AAI- Helen Samhan
Posted by AAI- Helen Samhan on March 31, 2010 in News Clips
As census forms arrive in households across the country, arguments are surfacing that aim to frighten people — in South Florida and throughout the nation — from participating. They must be corrected. The consequences of avoiding the census are real, because an undercount costs those areas millions of dollars in lost federal assistance that is tied to population totals.
One fear is that individual census responses will not be kept safe. Every Census Bureau employee has taken a lifelong oath to protect the confidentiality of census responses. Any employee who reveals any personal census information is subject to severe penalties — including a fine of up to $250,000, imprisonment of up to five years, or both. The Census Act explicitly says that no other government agency, law-enforcement agency, national-security agency, court or anyone else can access census responses — not anyone, not for any reason. Just recently, the Justice Department confirmed that the Patriot Act does not override the confidentiality of census responses.
Some have expressed concern about the use of census data for racial profiling. An episode earlier in the decade that concerned tabulations of Americans with Arab ancestry was something my organization took very seriously, as did the Census Bureau. The bureau recognized that even though no confidential or individual information was disclosed, and the data provided to another agency is publicly available on the census website, the sharing of statistical data sets caused a problem in perception.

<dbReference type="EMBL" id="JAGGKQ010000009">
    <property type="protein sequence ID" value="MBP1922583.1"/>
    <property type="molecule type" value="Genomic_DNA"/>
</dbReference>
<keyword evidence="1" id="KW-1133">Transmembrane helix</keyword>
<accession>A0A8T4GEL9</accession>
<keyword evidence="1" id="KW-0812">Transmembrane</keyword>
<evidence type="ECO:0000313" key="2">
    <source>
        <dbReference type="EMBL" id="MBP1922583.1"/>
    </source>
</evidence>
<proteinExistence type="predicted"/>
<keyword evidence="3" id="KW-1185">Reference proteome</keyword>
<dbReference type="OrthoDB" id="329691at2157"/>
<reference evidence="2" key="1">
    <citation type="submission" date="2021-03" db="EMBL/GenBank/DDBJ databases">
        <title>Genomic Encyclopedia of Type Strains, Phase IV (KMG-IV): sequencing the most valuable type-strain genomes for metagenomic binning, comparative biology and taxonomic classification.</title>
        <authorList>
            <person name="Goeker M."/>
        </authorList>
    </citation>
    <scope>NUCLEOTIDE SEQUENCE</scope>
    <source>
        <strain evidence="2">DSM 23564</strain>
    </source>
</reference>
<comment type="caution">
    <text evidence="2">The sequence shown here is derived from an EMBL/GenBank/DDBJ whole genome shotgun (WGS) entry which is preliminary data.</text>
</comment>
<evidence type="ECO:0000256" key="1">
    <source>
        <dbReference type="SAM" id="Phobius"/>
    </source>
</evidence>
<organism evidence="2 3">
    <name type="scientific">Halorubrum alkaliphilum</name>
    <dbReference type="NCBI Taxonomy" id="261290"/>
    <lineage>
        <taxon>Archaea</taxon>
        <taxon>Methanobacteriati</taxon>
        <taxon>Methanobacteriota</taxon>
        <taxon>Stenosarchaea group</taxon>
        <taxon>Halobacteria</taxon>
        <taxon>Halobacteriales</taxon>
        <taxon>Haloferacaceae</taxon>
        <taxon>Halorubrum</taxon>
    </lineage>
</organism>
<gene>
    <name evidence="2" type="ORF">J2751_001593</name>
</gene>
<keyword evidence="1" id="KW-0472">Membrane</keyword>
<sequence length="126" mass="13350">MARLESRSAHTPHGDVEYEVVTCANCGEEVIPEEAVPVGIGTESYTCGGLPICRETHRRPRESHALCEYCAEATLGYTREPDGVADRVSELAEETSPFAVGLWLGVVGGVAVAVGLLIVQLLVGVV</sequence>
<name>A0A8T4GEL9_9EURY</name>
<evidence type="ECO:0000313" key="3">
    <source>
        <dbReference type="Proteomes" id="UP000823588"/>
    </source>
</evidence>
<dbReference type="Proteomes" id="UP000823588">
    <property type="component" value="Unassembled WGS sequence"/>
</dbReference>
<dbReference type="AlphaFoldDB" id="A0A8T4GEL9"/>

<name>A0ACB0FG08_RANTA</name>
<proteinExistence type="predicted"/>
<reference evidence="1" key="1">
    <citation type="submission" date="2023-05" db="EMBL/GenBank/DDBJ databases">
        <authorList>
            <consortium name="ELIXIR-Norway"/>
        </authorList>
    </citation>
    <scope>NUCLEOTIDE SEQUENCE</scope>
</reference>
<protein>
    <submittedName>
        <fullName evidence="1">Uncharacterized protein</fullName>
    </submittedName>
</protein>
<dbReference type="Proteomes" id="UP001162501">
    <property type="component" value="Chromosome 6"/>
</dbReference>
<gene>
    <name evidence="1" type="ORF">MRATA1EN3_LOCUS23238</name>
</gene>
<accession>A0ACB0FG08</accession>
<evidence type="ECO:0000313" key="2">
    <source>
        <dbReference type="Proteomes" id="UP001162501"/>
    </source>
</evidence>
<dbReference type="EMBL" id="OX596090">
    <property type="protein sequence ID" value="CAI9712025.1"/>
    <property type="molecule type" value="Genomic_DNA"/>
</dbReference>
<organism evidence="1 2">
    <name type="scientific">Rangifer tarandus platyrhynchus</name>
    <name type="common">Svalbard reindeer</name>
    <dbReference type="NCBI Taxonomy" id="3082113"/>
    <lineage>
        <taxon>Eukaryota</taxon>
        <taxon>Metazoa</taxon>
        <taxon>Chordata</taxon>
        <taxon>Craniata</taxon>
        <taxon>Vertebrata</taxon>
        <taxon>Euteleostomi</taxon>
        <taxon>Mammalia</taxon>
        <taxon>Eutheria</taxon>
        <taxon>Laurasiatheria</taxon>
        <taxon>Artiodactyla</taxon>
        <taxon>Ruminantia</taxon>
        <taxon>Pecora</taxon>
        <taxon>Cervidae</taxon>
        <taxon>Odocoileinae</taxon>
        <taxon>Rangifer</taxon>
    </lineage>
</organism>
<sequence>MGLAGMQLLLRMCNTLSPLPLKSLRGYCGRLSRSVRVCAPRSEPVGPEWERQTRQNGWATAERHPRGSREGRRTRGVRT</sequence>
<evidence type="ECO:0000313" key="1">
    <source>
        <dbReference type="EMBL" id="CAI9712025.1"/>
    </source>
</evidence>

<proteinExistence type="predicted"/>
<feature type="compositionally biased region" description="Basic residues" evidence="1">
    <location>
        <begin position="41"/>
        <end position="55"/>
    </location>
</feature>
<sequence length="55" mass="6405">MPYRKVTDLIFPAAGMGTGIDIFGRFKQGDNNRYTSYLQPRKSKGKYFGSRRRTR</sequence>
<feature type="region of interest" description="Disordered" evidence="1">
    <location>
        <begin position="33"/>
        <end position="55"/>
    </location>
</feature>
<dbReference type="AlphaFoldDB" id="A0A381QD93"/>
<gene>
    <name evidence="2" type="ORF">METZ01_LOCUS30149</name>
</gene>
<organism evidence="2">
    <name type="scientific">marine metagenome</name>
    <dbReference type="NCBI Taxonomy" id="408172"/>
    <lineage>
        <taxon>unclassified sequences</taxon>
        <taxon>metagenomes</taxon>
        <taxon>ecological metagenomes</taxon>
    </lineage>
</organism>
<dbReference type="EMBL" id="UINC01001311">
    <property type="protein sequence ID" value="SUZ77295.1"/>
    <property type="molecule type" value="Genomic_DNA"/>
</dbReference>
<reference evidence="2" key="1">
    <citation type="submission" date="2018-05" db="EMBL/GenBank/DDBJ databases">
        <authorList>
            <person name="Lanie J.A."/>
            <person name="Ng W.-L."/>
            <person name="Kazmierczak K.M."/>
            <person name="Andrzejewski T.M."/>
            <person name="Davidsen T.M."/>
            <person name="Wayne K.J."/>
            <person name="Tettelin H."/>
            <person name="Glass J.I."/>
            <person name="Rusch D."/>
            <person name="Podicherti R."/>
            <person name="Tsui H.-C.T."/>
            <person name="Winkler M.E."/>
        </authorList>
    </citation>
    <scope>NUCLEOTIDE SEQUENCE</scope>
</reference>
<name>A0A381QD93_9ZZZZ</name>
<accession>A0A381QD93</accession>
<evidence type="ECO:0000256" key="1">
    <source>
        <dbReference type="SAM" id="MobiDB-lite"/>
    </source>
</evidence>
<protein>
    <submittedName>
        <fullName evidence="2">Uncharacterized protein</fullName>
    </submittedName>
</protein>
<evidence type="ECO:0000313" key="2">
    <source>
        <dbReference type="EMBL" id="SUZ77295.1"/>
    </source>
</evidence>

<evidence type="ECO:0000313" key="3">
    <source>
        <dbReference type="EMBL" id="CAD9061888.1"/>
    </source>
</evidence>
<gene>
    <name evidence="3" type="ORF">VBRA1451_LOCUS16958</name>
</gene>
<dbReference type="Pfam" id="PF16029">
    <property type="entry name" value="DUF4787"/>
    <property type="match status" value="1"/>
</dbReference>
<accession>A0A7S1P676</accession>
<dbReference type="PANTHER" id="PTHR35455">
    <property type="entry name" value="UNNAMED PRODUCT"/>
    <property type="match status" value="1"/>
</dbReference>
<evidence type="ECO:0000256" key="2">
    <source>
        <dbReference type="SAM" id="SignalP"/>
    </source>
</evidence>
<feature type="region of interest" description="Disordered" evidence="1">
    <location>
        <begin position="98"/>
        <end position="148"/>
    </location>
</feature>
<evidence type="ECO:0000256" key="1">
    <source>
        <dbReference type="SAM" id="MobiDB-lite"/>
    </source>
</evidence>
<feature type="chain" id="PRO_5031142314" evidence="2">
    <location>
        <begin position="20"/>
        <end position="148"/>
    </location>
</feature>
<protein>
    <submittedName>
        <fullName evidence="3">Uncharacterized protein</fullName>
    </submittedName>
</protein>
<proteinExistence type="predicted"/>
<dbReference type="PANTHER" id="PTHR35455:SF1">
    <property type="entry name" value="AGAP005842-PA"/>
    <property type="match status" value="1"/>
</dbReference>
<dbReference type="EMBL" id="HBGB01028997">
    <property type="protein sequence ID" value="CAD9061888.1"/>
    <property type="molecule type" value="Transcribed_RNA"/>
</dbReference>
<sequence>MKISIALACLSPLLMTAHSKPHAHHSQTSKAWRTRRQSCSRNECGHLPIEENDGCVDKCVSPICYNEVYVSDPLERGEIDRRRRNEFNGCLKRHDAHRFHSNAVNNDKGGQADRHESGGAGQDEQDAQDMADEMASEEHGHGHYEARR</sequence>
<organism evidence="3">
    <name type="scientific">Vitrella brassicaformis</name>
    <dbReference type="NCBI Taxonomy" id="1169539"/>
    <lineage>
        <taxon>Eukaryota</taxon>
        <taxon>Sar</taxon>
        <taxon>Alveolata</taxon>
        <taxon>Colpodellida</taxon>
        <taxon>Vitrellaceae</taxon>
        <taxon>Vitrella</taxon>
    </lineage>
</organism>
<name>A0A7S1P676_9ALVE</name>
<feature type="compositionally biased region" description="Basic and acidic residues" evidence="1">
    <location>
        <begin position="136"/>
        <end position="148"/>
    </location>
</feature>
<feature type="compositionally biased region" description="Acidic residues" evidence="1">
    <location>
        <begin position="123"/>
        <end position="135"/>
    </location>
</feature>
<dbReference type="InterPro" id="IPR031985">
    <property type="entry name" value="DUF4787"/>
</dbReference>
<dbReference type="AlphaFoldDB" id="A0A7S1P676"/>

The bureau’s response included creating a chief privacy officer as an additional layer of senior oversight of data requests and made all data requests, from inside or outside the federal government, visible to the public on the census website.
This additional transparency and attention to community concerns reflects a demonstration that at no time should lapses in confidentiality — such as occurred during World War II and the internment of Japanese Americans — be permitted to recur. The legacy of those wartime abuses is that Congress enacted even stronger safeguards to protect against the misuse of census tabulations and made stronger legal provisions to protect data confidentiality.
In the current political climate it is easy to discredit the work of the federal government and dismiss the value of its bureaucracy. In the case of the Census Bureau, I am impressed by the caliber and commitment of its workforce. I also respect the leadership of its new director, Dr. Robert Groves, a noted scholar and statistician. I am convinced we have a Census Bureau director who is committed to a complete and accurate census and to keeping our individual responses safe and secure, with tough federal laws to back him up.
America has come a long way since the first census in 1790, and there have been missteps in the past 220 years. But those missteps are not what matter today. What matters today, as we approach Census Day on April 1, is the real benefit that a full count brings to the cities and counties where we live and to a fair apportionment of our political representation.
Turning our back on the 2010 Census, out of mistrust or apathy or resentment, is simply not smart or in our best interests.
This article appeared in the March 31, 2010 Opinion, “Other Views” section of The Miami Herald. Click here to view it.
Helen Hatab Samhan is executive director of the Arab American Institute Foundation and its Census Information Center and serves as Arab American representative to the Decennial Census Advisory Committee of the U.S. Census Bureau.